A Tall Order
The sky isn’t the limit for an architect building the world’s first invisible skyscraper.
Charles Wee, one of the world's leading high-rise architects, has a confession to make: he's bored with skyscrapers. After designing more than 30, most of which punctuate the skylines of rapidly expanding Asian cities, he has struck upon a novel concept: the first invisible skyscraper.
As the tallest structure in South Korea, his Infinity Tower will loom over Seoul until somebody pushes a button and it completely disappears.
When he entered a 2004 competition to design a landmark tower, the Korean-American architect rejected the notion of competing with Dubai, Toronto, and Shanghai to reach the summit of man-made summits. “I thought, let's not jump into this stupid race to build another ‘tallest’ tower,” he says in a phone conversation. “Let's take an opposite approach — let's make an anti-tower.”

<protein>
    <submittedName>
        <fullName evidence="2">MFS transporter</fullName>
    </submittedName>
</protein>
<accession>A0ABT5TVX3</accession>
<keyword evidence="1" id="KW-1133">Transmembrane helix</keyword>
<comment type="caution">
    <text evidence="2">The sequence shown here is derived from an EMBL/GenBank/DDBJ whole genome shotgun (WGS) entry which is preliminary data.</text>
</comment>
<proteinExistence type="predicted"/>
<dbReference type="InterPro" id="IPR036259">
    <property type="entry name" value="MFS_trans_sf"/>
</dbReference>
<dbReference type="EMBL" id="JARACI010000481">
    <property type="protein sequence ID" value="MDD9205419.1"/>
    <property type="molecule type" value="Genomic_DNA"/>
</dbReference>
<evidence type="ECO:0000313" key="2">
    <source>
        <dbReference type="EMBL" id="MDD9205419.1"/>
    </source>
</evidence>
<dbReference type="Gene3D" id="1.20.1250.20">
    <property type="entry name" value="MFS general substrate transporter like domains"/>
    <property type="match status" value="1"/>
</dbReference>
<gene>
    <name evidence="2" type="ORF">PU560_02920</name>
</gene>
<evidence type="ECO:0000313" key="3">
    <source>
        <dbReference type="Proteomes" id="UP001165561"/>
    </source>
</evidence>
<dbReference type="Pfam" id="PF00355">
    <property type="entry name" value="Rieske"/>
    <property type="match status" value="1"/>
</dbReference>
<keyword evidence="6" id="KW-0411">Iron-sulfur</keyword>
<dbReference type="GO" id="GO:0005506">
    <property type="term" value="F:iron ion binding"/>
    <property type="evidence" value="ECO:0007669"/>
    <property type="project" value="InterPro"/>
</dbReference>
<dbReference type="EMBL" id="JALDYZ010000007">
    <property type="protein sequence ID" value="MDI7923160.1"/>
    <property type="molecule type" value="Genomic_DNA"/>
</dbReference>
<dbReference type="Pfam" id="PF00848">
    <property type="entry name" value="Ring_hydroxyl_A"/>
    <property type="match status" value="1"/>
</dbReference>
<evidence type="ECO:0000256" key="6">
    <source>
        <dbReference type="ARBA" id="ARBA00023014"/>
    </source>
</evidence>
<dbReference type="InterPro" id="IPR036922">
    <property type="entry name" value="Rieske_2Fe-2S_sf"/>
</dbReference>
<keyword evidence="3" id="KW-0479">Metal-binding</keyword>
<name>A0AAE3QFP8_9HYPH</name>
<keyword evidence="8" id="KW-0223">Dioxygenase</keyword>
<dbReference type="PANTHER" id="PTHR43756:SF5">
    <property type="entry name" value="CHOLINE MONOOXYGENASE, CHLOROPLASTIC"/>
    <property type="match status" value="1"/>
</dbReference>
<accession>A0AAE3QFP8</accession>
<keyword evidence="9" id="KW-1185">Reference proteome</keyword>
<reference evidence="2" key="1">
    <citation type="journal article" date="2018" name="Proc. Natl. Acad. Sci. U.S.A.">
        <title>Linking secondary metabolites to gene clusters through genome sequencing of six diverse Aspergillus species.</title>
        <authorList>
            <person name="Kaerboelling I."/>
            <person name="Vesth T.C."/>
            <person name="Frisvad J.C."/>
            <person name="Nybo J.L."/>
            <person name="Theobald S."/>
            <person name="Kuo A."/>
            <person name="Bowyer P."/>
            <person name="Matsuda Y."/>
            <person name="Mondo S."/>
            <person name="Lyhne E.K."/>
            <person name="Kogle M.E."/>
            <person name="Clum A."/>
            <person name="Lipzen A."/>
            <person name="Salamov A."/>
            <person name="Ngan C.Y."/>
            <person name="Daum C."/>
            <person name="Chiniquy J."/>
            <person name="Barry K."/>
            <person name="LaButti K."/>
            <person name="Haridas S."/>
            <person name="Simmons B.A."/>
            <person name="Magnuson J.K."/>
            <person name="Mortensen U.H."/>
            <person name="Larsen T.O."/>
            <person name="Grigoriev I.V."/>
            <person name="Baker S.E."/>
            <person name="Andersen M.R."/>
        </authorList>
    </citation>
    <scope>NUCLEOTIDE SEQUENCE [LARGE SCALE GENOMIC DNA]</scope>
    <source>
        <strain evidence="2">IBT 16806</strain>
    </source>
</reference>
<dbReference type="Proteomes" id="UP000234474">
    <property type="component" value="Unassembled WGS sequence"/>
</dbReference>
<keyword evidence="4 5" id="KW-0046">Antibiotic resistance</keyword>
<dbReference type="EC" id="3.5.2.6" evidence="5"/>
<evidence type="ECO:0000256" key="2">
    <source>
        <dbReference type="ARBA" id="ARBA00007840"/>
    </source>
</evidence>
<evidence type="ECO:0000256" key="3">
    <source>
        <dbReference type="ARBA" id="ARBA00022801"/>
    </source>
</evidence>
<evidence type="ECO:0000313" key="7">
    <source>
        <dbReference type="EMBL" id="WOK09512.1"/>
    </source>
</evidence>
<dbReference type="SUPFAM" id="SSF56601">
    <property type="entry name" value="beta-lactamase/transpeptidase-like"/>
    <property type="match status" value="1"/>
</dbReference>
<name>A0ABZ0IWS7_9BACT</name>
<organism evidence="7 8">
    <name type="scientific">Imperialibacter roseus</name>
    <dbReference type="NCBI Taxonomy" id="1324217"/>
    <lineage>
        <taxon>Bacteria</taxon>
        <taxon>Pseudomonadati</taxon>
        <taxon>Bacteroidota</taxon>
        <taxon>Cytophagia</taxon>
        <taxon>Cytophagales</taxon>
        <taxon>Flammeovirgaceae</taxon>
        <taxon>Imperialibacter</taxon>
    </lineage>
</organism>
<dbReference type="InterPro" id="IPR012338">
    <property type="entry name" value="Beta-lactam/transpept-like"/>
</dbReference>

The result will be a 150-story building that fades from view at the flick of a switch. The tower will effectively function as an enormous television screen, being able to project an exact replica of whatever is happening behind it onto its façade. To the human eye, the building will appear to have melted away.
It will be the most extraordinary achievement of Wee's stellar architectural career. After graduating from UCLA, he worked under Anthony Lumsden, a prolific Californian architect who helped devise the modern technique of wrapping buildings inside smooth glass skins.
HINES, N. Disponível em: http://mag.newsweek.com. Acesso em: 13 out. 2013 (adaptado).
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